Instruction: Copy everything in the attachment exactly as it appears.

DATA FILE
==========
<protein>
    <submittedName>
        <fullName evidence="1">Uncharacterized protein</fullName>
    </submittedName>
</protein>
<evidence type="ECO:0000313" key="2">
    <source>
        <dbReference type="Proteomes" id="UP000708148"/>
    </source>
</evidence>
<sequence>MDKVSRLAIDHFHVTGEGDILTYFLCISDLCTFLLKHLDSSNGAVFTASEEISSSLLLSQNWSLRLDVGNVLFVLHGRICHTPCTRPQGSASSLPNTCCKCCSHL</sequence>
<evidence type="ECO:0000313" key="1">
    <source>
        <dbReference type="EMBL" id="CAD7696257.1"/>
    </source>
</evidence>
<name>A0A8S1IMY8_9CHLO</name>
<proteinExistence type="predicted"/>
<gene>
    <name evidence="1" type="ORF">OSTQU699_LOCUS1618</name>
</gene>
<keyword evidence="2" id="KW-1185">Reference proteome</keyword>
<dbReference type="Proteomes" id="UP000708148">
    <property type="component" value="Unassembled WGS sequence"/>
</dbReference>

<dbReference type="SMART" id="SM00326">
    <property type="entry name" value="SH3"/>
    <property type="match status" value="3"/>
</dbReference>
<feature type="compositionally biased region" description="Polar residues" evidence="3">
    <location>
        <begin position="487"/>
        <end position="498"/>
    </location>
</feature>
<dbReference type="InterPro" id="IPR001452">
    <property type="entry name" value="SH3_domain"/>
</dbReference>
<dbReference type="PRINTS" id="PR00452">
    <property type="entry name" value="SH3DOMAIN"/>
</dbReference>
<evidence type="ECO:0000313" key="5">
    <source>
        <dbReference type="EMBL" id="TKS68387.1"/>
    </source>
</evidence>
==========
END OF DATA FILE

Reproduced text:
<protein>
    <submittedName>
        <fullName evidence="1">Uncharacterized protein</fullName>
    </submittedName>
</protein>
<evidence type="ECO:0000313" key="2">
    <source>
        <dbReference type="Proteomes" id="UP000708148"/>
    </source>
</evidence>
<sequence>MDKVSRLAIDHFHVTGEGDILTYFLCISDLCTFLLKHLDSSNGAVFTASEEISSSLLLSQNWSLRLDVGNVLFVLHGRICHTPCTRPQGSASSLPNTCCKCCSHL</sequence>
<evidence type="ECO:0000313" key="1">
    <source>
        <dbReference type="EMBL" id="CAD7696257.1"/>
    </source>
</evidence>
<name>A0A8S1IMY8_9CHLO</name>
<proteinExistence type="predicted"/>
<gene>
    <name evidence="1" type="ORF">OSTQU699_LOCUS1618</name>
</gene>
<keyword evidence="2" id="KW-1185">Reference proteome</keyword>
<dbReference type="Proteomes" id="UP000708148">
    <property type="component" value="Unassembled WGS sequence"/>
</dbReference>

<dbReference type="SMART" id="SM00326">
    <property type="entry name" value="SH3"/>
    <property type="match status" value="3"/>
</dbReference>
<feature type="compositionally biased region" description="Polar residues" evidence="3">
    <location>
        <begin position="487"/>
        <end position="498"/>
    </location>
</feature>
<dbReference type="InterPro" id="IPR001452">
    <property type="entry name" value="SH3_domain"/>
</dbReference>
<dbReference type="PRINTS" id="PR00452">
    <property type="entry name" value="SH3DOMAIN"/>
</dbReference>
<evidence type="ECO:0000313" key="5">
    <source>
        <dbReference type="EMBL" id="TKS68387.1"/>
    </source>
</evidence>